It’s true, a Porsche Taycan is not exactly cheap, and the average showroom price of an electric car is considerably more than an equivalent ICE vehicle. But this has always been the case with any new technology, as the cost of producing something different from a standard industrial process will not start to reduce until there are sufficient economies of scale.
Subsidies such as the UK’s ‘Plug in Car Grant’ are available, enabling purchasers to save £3000 on the cost of a vehicle up to £50,000. It is the savings during the car’s lifetime, however, that set EV’s apart from their competitors. Road tax is free on pure BEVs. Maintenance costs are low because there are simply far fewer parts to break or age. Yes, no head gaskets or cam belts!
And of course, charging your battery is considerably cheaper than filling up at the petrol or diesel pump. It will vary from model to model, but most EV owners will find that charging at home will save them between 60-70% on the price per mile of running their car. Dedicated EV charging tariffs could reduce this even further.
Let’s start with the Mother of all EV Myths – range anxiety.
While it is true that some areas of the UK are still poorly served with charging infrastructure, the situation is changing fast. 2019 was the year in which the number of EV charging sites actually overtook those of petrol and diesel forecourts. According to the data published by Nissan, based on information from the Energy Institute and ZapMap, there were 9,199 places to recharge an EV, and 8,396 petrol stations.
As our EV Technical and Specifications Manager Jim Rugg proved, it is possible to make a long journey into an area considered a charging ‘black spot’. True, work needs to be done on ‘joining the dots’ on the map, but any EV driver will appreciate that a little planning is a small price to pay for the savings you will be making on fuel and servicing.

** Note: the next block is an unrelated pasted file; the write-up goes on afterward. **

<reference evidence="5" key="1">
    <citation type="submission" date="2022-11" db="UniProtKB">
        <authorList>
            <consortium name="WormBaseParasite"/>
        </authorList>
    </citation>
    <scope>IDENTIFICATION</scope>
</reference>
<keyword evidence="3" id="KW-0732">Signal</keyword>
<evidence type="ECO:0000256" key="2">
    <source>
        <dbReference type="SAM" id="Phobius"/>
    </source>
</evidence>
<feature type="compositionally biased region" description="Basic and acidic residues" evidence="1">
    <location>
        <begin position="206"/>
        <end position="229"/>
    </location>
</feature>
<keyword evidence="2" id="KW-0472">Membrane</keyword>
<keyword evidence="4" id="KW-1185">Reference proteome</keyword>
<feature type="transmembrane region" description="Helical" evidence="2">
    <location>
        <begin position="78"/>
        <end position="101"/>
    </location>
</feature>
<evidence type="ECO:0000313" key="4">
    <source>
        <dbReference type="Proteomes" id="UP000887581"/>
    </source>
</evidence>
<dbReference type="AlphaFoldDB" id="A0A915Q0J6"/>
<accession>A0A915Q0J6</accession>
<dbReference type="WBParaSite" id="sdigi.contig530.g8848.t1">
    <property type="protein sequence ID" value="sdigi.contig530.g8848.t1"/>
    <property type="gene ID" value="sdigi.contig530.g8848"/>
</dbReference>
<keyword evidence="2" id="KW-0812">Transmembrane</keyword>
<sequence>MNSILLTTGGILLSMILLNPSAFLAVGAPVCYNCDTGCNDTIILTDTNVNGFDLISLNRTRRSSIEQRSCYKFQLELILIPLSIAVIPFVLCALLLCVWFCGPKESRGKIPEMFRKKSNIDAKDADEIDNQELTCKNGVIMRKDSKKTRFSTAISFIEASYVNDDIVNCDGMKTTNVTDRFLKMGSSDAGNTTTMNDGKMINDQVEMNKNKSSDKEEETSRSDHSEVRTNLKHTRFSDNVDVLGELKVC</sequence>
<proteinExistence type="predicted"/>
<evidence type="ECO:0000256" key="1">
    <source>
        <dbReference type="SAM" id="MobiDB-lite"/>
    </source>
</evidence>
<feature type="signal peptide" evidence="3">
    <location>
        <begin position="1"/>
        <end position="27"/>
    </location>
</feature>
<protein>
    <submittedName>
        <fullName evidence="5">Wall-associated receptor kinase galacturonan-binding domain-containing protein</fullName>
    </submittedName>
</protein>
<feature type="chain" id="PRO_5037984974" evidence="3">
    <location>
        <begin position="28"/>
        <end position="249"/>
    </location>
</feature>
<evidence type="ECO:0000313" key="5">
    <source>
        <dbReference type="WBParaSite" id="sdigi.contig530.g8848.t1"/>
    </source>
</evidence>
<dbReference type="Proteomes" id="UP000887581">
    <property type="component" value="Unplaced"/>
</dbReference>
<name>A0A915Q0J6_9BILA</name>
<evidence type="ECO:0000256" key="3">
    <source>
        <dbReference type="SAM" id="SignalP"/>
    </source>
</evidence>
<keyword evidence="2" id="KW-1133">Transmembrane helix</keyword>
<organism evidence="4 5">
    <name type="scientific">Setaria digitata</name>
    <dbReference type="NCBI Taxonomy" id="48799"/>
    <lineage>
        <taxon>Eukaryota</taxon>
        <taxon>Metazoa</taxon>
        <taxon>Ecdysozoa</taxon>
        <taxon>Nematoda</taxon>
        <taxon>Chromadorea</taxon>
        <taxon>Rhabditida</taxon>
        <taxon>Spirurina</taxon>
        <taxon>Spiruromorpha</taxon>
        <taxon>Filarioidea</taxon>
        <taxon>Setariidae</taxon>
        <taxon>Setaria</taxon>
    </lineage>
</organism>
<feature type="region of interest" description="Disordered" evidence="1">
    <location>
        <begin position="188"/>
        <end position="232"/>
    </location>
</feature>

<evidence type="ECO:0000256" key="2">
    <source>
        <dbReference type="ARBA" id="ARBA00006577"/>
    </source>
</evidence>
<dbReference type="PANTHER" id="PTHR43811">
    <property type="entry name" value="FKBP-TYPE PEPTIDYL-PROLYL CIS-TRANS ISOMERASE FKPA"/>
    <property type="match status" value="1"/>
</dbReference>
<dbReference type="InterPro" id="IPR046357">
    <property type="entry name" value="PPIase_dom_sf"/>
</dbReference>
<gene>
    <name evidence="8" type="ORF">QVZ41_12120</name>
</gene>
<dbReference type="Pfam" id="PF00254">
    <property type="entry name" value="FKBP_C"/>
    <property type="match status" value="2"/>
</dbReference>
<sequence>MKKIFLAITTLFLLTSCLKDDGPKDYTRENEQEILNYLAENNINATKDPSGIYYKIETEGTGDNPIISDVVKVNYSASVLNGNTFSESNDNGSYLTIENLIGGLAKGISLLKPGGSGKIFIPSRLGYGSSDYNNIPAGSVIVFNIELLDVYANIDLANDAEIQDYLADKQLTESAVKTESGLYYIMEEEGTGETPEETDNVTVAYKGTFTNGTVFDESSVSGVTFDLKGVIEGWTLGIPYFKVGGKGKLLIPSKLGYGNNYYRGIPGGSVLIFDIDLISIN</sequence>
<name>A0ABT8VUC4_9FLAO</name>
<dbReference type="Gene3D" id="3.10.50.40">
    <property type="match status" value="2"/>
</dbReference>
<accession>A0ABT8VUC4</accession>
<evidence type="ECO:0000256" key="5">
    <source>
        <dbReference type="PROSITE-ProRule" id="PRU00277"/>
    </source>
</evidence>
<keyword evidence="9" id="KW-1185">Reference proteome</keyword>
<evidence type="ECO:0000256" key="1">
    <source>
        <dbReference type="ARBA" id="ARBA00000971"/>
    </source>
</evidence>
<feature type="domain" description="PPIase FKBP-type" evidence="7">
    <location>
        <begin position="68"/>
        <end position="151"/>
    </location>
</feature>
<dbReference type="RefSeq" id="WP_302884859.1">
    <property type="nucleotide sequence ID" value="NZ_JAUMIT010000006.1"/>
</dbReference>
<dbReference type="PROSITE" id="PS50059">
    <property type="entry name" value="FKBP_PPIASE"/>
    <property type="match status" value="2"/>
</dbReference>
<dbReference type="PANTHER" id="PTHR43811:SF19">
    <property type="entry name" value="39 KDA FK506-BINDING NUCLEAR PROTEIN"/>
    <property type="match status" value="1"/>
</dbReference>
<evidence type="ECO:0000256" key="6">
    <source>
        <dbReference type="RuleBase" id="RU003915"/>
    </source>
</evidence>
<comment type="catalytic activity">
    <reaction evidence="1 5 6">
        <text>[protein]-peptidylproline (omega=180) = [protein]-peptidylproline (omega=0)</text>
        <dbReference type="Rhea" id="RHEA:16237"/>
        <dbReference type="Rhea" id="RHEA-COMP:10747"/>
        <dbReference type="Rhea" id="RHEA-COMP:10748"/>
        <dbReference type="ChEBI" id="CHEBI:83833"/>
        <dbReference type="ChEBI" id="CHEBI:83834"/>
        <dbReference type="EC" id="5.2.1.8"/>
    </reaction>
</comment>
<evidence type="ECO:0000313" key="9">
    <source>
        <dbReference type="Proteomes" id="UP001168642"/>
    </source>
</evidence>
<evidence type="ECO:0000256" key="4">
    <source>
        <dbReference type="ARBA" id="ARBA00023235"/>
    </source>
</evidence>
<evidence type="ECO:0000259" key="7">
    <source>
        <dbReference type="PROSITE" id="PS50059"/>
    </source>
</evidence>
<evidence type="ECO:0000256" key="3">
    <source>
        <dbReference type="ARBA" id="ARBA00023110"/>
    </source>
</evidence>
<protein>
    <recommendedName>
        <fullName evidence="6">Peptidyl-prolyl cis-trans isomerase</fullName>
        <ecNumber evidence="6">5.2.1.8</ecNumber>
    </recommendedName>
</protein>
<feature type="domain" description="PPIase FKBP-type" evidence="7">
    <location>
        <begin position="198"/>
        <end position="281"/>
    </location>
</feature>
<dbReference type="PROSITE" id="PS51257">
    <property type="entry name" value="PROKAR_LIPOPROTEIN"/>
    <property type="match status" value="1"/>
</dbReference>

A very legitimate concern, with around a third of car owners in the UK having no access to off-street parking. But there are solutions beyond trailing a cable and 3-pin plug out of your bedroom window!
With drivers making an average daily journey of less than 30 miles, there should be enough time in the day to top up your battery at public charge points. Most towns and cities have a range of charging stations at supermarkets, leisure and retail parks, although charging rates will vary.
More and more businesses are installing charging points in their own car parks. If you are lucky enough to work for such a company, your EV will be able to recharge fully during the day, with even a 7kW charger charging a 2nd generation Nissan Leaf in 4-6 hours.
It is true that the performance of your EV may struggle in a cold snap. Your battery will be devoting more energy than normal to heating the inside of the vehicle, and keeping itself warm, than keeping the wheels turning, so range might be reduced by around 20-30%. Lots of shorter trips will drain the battery more.
Charging times will also be longer, and it is advisable to start driving as soon as possible after finishing charging as the battery will be warmer. Regenerative braking will also reduce. More manual braking will be required as the battery temperature will be lower.
If you are very low on battery, using the heated seats rather than the air con will maximise range.
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